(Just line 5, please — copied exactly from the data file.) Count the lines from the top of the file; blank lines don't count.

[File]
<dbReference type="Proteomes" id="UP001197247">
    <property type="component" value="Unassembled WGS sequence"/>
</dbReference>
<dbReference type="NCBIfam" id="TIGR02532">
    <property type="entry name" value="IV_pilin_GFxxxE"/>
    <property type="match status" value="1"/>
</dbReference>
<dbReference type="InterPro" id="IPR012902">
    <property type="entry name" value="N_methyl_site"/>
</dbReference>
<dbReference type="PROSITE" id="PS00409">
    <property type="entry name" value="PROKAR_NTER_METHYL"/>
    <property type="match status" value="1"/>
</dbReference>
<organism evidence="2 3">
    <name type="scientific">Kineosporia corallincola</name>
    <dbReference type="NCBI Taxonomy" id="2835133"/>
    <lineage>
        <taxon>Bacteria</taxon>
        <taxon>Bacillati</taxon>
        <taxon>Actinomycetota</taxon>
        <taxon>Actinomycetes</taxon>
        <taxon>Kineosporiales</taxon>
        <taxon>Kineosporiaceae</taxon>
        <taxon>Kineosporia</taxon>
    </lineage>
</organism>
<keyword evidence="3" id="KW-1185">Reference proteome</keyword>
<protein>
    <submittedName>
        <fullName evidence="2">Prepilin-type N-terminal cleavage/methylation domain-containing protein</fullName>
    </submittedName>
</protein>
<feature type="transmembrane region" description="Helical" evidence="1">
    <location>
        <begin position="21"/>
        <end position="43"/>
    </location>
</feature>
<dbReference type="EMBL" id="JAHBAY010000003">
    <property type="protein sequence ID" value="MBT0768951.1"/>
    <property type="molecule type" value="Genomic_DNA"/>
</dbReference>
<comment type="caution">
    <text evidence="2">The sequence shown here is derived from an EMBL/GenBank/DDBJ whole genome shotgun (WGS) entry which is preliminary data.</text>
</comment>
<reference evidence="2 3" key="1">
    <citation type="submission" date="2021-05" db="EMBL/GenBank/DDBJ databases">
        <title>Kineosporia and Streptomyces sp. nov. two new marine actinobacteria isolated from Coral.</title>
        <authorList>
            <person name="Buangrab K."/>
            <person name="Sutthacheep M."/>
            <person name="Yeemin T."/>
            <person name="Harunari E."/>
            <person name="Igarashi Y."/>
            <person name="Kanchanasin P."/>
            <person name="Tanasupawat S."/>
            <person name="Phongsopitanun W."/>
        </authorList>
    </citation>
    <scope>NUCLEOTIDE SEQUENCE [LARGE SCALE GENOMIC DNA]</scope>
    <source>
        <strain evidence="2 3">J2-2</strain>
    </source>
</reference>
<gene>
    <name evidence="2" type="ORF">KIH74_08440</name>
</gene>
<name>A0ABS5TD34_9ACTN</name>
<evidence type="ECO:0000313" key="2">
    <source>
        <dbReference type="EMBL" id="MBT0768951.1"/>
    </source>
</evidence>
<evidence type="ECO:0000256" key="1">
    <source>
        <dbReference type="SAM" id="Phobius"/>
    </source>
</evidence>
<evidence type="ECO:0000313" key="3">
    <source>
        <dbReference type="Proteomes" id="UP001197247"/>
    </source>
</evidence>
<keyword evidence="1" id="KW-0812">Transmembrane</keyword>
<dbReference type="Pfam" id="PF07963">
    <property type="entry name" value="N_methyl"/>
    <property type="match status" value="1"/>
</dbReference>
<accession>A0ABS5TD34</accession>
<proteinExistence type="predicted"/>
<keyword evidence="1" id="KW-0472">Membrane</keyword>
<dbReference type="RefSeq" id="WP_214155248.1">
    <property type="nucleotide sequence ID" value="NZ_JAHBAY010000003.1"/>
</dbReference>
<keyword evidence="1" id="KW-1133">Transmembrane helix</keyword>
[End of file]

    <property type="entry name" value="IV_pilin_GFxxxE"/>